Leonardo DiCaprio may be the king of the world, but he lost his shot at becoming a rebel without a cause.
While speaking with Deadline about his Heat sequel/prequel novel, director Michael Mann revealed that he ended up making Heat — and abandoning a planned James Dean biopic — because he grew tired of waiting for his top choice for the role, DiCaprio, to age into the part.
"That was so weird about James Dean," Mann said. "It was a brilliant screenplay. And then it's who the hell could play James Dean? And I found a chap who could play James Dean, but he was too young. It was Leo. We did a screen test that's quite amazing. I think he must've been 19 at the time."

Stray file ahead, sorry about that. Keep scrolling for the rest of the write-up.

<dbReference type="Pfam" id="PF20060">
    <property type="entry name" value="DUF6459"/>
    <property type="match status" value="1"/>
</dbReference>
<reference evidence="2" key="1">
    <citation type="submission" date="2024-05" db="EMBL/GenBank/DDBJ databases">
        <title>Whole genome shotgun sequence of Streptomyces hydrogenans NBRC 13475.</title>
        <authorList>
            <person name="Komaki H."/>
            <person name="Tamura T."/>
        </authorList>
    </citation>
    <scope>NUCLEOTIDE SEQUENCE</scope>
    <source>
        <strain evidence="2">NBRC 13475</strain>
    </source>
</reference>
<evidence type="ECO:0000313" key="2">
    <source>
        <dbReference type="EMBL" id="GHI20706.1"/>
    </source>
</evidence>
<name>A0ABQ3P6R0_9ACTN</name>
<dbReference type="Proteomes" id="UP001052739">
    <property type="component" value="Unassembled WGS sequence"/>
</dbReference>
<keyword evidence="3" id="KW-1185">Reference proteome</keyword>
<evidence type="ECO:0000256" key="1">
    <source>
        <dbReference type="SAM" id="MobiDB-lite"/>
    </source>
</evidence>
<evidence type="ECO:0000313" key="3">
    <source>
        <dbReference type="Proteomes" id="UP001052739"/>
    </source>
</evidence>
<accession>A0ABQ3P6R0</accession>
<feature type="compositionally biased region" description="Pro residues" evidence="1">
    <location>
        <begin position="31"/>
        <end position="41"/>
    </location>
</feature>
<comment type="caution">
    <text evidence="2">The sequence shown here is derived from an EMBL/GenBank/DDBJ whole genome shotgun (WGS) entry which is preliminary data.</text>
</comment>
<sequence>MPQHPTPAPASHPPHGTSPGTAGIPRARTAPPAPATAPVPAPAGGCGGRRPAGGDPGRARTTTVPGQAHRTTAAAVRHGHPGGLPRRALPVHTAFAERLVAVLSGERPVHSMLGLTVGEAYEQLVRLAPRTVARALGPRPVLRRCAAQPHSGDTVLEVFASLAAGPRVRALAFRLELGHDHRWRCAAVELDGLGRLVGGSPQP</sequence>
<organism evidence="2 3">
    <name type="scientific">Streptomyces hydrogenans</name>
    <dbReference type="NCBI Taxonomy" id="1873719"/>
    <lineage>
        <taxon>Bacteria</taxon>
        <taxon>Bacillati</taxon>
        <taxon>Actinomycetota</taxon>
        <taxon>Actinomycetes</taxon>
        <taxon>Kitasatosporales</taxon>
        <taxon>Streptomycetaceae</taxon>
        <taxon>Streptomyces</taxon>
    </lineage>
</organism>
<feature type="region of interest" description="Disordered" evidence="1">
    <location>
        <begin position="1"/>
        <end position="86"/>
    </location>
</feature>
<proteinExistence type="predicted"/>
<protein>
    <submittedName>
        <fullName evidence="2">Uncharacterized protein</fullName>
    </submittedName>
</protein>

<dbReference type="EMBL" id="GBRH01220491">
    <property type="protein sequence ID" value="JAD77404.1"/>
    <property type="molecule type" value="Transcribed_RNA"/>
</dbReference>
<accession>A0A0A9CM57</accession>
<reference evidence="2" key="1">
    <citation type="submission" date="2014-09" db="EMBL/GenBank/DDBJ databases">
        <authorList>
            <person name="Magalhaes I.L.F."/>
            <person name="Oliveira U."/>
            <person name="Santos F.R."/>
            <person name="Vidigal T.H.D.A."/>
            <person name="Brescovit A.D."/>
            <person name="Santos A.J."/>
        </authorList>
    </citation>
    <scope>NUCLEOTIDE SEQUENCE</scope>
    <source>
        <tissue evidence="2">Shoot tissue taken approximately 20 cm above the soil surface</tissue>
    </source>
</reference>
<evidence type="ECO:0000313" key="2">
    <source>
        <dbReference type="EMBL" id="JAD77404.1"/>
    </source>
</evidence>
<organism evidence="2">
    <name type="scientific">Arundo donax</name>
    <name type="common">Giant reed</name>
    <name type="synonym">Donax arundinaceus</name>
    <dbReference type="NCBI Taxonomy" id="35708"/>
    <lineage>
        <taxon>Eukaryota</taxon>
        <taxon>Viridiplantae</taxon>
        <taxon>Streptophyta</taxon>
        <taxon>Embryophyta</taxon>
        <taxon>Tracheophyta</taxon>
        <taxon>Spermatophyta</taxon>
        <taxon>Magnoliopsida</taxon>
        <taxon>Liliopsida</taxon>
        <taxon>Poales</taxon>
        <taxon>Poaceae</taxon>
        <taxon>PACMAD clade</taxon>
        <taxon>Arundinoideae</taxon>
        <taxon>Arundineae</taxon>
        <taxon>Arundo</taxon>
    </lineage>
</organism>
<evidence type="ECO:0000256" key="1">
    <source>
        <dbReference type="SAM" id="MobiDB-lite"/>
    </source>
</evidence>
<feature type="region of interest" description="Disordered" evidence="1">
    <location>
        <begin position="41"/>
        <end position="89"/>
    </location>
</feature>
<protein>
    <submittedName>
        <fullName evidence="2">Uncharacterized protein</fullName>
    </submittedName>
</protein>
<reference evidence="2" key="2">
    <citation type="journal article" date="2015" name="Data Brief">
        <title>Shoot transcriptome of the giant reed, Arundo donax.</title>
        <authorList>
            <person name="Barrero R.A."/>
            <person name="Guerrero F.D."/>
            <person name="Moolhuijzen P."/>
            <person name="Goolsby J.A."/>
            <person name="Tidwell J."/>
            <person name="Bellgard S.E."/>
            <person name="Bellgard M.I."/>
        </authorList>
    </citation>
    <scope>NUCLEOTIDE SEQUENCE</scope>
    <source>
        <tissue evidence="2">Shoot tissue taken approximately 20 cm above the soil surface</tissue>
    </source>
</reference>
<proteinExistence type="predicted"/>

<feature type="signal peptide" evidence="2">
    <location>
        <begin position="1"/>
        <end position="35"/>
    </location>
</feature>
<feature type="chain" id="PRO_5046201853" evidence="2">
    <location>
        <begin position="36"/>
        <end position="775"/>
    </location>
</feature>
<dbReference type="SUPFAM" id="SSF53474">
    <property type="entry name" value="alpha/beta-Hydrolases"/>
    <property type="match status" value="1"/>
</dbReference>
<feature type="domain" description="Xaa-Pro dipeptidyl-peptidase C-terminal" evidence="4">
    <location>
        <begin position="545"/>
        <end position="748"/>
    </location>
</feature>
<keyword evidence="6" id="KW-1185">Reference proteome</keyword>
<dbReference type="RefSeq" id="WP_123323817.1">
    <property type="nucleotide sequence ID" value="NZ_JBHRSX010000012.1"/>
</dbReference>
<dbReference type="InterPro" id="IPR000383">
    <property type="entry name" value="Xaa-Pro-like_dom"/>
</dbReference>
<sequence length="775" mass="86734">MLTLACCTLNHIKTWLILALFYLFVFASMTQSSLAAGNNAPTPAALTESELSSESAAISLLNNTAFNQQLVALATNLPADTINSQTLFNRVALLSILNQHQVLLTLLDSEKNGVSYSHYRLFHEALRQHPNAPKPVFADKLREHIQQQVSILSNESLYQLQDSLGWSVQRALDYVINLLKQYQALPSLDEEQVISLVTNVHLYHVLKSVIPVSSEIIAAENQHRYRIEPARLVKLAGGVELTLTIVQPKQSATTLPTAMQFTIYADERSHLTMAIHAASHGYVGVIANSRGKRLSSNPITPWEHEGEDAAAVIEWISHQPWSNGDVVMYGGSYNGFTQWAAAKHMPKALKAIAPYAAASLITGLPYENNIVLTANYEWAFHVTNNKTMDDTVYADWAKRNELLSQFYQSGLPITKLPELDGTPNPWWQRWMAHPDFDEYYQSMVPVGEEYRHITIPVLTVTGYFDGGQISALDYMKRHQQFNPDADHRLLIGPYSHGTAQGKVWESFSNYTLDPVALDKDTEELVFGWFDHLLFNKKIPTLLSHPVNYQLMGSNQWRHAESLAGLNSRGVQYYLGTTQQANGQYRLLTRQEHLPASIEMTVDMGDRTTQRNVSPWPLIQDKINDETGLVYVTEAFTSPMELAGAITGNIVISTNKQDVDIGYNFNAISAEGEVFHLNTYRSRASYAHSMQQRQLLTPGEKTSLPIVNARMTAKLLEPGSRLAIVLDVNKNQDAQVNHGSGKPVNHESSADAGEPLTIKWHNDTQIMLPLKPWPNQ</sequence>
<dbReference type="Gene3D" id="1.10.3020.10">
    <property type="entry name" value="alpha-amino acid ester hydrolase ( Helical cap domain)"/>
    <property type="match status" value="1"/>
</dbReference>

Michael Ochs Archive/Getty; Terry McGinnis/WireImage
"And from one angle, he totally had it with him," he continued. "I mean, it's brilliance. He would turn his face in one direction and we see a vision of James Dean, and then he'd turn his face another direction and it's no, that's a young kid. He respectfully undid the James Dean bio for me."
DiCaprio was regarded for his baby-face good looks early in his career, a boyish charm that lent itself naturally to titles such as Romeo + Juliet and Titanic. But it is a bit perplexing that he wasn't old enough to portray Dean, who was, in fact, only 24 when he died after making three films. Mann could've returned to the biopic after Heat when DiCaprio had aged a bit more, or selected another actor from the crop of young talents on the rise in the mid-1990s.
Dean's short life has since been chronicled on screen, most notably by James Franco in a 2001 TV movie and by Dane DeHaan in 2015's Life (coincidentally, both stars have also played Harry Osborn in Spider-Man films).
But for Mann, it was either DiCaprio or Dicapri-no for his Dean project.